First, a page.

• To be honest, I don't see a *huge* problem with mandatory ID cards.

          You lose the card. You can't cash checks, withdraw money from your bank, shop at the grocery store, go out drinking with mates, buy plane tickets, get on a plane.

          The point is: it is a limit being put on the actions of society. When you need an ID card in order to buy milk, your life will revolve around whether or not you have that ID card on you, or not.

          It may seem strange to the modern citizen, but it is actually possible to live a sa
        • "...it wasn't just having ID and being required to present it that made such regimes oppressive. It was the limitations on what you could do and where you could go that was the real evil."

          Right, but you can't effectively restrict what people do and where they go without a national ID system.

          There's nothing wrong with a National ID card. And there's nothing wrong with police asking you to see it instead of another form of ID. And there's nothing wrong with every government or utilities-related transacti
        • But it is going to cost too much, it is going to use RFID, it is going to use biometrics and it is going to be data-protection-act exempt.

          If the police stopped me and wanted to see some ID I would be more than happy to show them my drivers license, student card or anything else with my name on it. However I would also not expect to be arrested if I didn't happen to have my wallet on me. If they suspect me of something then they can take it further, if not then let me go on my way.

          If my description matches
        • Part of the problem is that automation has made tracking and profiling easier than ever before. If everybody carried an ID card with an RFID chip it would be trivially easy to track people's movements, find out who they associate with, and round them up at short notice. You might not object to the current government having that kind of power, but countries can turn from democracies to dictatorships in a matter of decades. Measures like ID cards, which centralise knowledge and power, arguably accelerate the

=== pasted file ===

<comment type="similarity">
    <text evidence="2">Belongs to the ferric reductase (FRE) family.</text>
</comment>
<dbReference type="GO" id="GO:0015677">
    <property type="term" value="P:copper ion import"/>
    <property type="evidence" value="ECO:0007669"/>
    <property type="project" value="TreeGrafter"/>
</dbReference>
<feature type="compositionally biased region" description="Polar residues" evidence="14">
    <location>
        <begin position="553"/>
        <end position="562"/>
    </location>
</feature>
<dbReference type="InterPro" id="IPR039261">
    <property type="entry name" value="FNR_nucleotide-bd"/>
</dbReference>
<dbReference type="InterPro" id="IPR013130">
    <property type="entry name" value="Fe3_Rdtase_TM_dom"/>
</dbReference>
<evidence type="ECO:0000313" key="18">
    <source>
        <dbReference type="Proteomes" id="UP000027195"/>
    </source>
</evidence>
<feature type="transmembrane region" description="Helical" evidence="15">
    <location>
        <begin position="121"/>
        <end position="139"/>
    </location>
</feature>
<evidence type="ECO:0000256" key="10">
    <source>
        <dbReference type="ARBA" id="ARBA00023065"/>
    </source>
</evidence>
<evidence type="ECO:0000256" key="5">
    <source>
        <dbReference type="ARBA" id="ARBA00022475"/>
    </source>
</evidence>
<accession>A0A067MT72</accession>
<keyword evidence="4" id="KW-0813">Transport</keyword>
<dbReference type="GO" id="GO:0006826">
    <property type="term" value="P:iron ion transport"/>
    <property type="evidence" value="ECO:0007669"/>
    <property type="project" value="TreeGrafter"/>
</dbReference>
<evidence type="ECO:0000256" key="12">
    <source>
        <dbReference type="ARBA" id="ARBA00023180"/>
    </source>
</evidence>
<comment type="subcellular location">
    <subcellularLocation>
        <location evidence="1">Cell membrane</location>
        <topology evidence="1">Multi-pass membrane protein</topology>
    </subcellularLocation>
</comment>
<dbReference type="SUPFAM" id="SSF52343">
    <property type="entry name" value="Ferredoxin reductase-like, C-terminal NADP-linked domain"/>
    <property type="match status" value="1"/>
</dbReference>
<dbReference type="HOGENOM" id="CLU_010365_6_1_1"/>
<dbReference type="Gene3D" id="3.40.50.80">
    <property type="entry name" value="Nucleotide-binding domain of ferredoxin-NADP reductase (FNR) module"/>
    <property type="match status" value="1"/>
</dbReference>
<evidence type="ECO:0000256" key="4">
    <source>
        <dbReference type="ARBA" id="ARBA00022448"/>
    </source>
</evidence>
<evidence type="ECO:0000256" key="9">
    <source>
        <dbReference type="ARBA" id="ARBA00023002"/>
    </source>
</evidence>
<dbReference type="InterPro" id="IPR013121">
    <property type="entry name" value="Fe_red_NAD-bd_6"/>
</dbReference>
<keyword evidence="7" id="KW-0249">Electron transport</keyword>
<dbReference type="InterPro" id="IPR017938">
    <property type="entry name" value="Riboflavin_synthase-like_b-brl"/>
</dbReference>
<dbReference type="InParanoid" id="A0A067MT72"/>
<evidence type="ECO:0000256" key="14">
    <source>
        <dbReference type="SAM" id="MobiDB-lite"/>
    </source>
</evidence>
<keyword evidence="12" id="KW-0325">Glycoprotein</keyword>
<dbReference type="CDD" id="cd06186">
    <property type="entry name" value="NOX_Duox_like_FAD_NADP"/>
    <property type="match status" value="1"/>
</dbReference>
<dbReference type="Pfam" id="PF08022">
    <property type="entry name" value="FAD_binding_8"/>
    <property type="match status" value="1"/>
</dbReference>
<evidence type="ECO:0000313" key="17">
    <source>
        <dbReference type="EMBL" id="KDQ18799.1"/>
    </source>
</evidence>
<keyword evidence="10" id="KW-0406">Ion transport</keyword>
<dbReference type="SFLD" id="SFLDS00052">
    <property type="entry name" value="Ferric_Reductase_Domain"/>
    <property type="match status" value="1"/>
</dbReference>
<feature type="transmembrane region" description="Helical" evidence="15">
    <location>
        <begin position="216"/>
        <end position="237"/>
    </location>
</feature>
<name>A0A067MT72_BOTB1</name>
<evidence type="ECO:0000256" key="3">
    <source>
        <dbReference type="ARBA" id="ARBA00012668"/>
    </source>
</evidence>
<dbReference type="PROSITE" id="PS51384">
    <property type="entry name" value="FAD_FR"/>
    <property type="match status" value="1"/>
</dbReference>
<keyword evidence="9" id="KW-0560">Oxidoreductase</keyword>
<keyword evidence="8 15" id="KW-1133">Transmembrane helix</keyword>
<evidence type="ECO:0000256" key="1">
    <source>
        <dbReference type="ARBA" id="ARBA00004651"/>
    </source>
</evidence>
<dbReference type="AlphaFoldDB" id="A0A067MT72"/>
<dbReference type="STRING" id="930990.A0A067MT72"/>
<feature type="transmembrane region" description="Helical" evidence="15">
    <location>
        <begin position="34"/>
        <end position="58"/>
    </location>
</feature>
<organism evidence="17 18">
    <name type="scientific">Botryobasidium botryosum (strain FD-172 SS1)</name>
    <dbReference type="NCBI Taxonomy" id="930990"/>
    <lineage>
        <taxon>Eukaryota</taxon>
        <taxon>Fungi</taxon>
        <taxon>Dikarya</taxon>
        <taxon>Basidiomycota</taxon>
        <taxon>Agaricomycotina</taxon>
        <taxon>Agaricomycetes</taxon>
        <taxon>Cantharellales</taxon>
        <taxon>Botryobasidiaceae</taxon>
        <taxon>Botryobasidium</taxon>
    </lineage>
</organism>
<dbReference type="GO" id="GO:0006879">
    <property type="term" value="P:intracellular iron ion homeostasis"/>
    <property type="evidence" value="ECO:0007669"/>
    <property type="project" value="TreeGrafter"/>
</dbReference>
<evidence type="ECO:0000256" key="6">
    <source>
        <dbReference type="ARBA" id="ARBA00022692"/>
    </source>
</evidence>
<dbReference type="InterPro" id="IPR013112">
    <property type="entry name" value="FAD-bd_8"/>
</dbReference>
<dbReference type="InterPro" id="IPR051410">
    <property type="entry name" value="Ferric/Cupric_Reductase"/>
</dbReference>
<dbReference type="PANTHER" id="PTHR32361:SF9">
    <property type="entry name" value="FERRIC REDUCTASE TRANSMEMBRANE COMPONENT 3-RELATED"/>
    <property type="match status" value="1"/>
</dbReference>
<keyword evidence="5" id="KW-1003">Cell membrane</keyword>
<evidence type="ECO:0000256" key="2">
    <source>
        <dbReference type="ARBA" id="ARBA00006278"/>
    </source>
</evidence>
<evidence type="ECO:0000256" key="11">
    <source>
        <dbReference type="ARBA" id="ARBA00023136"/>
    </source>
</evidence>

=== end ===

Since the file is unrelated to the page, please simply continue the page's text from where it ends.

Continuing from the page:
• by Anonymous Brave Guy (457657) on Tuesday July 26, 2005 @06:55AM (#13163899)

        OK, let's get this straight right from the start, because while no doubt well-intentioned, the parent post is Just Plain Wrong on several counts.

        I won't presume to speak for everyone, but here are some of the main objections to the specific plans currently being advocated by the Labour government in the UK.

        • The cards are not likely to bring the claimed benefits. The government has switched its argument for the cards from anti-terror to reducing benefit fraud to immigration issues, each time as the previous "advantages" were debunked. Little evidence has been provided that any of these causes will be advanced by the introduction of the government's proposed scheme.
        • The cards will be expensive. The government's own estimates put them at nearly 100 pounds already, though they try to hide this behind the claim that we need biometric passports already and they'll cost nearly as much on their own. Independent estimates have put the figure as high as 300 pounds already, and no major UK government IT project in recent years has come in anywhere close to on-budget.
        • The cards present a risk to civil liberties. While the government is keen to stress that having an ID card will not be compulsory at first, it is on the record as saying it wants them to be compulsory within a few years. The government also says that it won't be compulsory to carry them in the street, but without that they'll be even less effective, and once everyone has them it's a short step away. Civil rights campaigners argue that simply walking the streets of our own country is likely to become a privilege rather than a right.